Most infected cats develop a fever and become anorexic, which puts them at risk of dehydration. Like other viruses, the infection of FCV causes immunosuppression and can lead to other secondary infections.

Infected animals shed the virus in body fluids and feces even after recovery, and the transmission can be by direct contact or via objects like clothes, bowls, or beddings where the virus can survive for weeks.

Veterinarian at vet clinic giving injection to cat
Image Credit: Tom Wang, Shutterstock

3. FPV

Feline panleukopenia (FPV) also known as feline distemper or feline parvovirus. Is a very infectious virus that causes gastrointestinal, immune system, and nervous system diseases. The virus attacks the cat’s bone marrow and lymph nodes causing a drastic reduction of white blood cells in the cat, these are normally the defense cells in the blood, so this disease makes cats very susceptible to acquiring other infections.

The signs of this disease are variable because it infects different systems. The respiratory signs include excessive eye and nasal secretions (usually caused by secondary infections), high fever, vomit, profuse diarrhea, and dehydration. This virus causes ulcerations and damage to the lining of the intestinal tract commonly resulting in profuse bloody diarrhea. Pregnant females can suffer from miscarriages. Kittens can also suffer cerebellar ataxia if the virus infects the nervous system, causing incoordination and lack of movement control. The mortality rate is over 90% in kittens.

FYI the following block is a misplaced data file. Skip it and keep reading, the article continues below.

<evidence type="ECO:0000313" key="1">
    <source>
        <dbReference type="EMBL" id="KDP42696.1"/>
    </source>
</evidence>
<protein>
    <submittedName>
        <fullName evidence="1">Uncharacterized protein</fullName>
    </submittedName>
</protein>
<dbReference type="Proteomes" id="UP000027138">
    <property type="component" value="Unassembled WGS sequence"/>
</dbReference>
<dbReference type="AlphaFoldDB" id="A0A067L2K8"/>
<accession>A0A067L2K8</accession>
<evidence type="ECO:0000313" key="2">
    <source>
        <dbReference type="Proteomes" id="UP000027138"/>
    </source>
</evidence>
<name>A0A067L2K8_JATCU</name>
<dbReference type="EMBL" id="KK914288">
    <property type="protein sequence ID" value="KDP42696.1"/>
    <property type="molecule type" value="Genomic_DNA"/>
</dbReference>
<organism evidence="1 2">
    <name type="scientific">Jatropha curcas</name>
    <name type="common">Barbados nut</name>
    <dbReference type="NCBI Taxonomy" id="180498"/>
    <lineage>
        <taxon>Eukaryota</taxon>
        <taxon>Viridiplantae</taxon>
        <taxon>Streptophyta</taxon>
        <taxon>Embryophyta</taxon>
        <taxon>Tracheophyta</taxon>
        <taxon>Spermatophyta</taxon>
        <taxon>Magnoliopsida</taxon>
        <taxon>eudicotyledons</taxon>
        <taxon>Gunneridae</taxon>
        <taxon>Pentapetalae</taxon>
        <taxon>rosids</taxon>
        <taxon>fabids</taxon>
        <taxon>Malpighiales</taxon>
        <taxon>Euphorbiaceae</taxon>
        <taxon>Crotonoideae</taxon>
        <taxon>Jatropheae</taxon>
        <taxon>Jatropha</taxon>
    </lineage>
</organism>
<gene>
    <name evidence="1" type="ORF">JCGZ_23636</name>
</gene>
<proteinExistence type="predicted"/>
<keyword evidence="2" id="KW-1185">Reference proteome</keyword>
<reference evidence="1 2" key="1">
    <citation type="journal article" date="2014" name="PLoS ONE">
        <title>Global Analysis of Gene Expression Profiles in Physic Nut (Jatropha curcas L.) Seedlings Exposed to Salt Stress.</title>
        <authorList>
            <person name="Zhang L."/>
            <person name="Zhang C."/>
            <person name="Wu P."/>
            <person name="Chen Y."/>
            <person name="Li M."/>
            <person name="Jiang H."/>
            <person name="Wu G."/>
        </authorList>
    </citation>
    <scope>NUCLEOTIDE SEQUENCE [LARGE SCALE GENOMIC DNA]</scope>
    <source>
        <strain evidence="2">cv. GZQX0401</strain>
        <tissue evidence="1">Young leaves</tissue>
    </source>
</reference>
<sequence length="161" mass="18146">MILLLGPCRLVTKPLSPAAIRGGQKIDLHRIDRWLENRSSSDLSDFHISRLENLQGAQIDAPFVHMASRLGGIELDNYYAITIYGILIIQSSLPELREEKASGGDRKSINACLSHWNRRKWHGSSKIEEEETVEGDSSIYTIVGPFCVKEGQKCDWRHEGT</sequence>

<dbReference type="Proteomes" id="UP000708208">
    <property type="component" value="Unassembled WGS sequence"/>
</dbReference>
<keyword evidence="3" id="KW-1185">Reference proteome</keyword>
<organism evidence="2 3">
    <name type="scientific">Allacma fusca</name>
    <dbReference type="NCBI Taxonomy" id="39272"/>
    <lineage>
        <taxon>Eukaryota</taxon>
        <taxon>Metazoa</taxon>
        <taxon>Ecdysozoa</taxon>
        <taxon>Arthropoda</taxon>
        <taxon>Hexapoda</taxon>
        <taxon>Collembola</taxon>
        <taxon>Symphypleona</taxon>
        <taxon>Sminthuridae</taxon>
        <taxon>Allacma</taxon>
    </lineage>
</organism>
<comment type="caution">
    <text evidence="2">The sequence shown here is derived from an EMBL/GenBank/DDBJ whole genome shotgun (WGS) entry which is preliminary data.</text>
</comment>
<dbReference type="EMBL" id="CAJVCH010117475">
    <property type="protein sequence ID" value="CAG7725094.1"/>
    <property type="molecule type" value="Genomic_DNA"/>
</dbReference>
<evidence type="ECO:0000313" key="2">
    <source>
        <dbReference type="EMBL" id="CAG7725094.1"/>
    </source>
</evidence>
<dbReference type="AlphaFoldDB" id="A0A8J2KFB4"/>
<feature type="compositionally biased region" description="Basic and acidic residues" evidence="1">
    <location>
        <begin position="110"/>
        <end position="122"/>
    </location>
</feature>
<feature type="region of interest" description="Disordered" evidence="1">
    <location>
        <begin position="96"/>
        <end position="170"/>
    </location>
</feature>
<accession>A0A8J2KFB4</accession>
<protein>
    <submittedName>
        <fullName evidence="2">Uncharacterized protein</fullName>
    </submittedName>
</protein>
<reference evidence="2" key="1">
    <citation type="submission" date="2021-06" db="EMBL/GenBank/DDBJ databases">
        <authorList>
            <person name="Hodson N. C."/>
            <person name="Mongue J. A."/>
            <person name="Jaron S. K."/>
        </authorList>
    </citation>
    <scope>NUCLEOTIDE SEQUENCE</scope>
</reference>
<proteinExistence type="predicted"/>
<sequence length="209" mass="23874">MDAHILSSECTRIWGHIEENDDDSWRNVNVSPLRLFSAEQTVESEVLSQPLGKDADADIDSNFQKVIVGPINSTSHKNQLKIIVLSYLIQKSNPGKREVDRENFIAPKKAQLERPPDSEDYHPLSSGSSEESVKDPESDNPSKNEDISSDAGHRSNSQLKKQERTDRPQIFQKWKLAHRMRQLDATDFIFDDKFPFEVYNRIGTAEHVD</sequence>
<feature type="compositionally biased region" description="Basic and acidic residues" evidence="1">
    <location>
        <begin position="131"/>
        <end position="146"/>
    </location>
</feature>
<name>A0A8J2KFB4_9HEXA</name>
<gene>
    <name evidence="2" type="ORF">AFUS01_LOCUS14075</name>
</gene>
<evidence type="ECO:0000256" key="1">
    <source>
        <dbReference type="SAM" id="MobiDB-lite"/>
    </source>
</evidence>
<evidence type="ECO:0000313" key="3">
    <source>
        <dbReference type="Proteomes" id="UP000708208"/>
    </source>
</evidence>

Infected cats shed the virus by all body fluids even weeks after recovery. This virus can survive for long periods in the environment, so it is considered ubiquitous, which means that it is considered to be present in every place that is not regularly disinfected.


The Necessity of the FVRCP Vaccine

As you can see, these highly transmissible viruses are also resilient and can survive for long periods in the environment. These pathogens can be transmitted via animals, people, and objects, which is the reason the FVRCP is considered a core vaccine. It is necessary even for indoor cats, as you or any visitor can bring the virus to your home via your shoes, clothes, or any other object. An indoor cat could also get the disease via insects, such as fleas or other animals, and bring the virus to your house.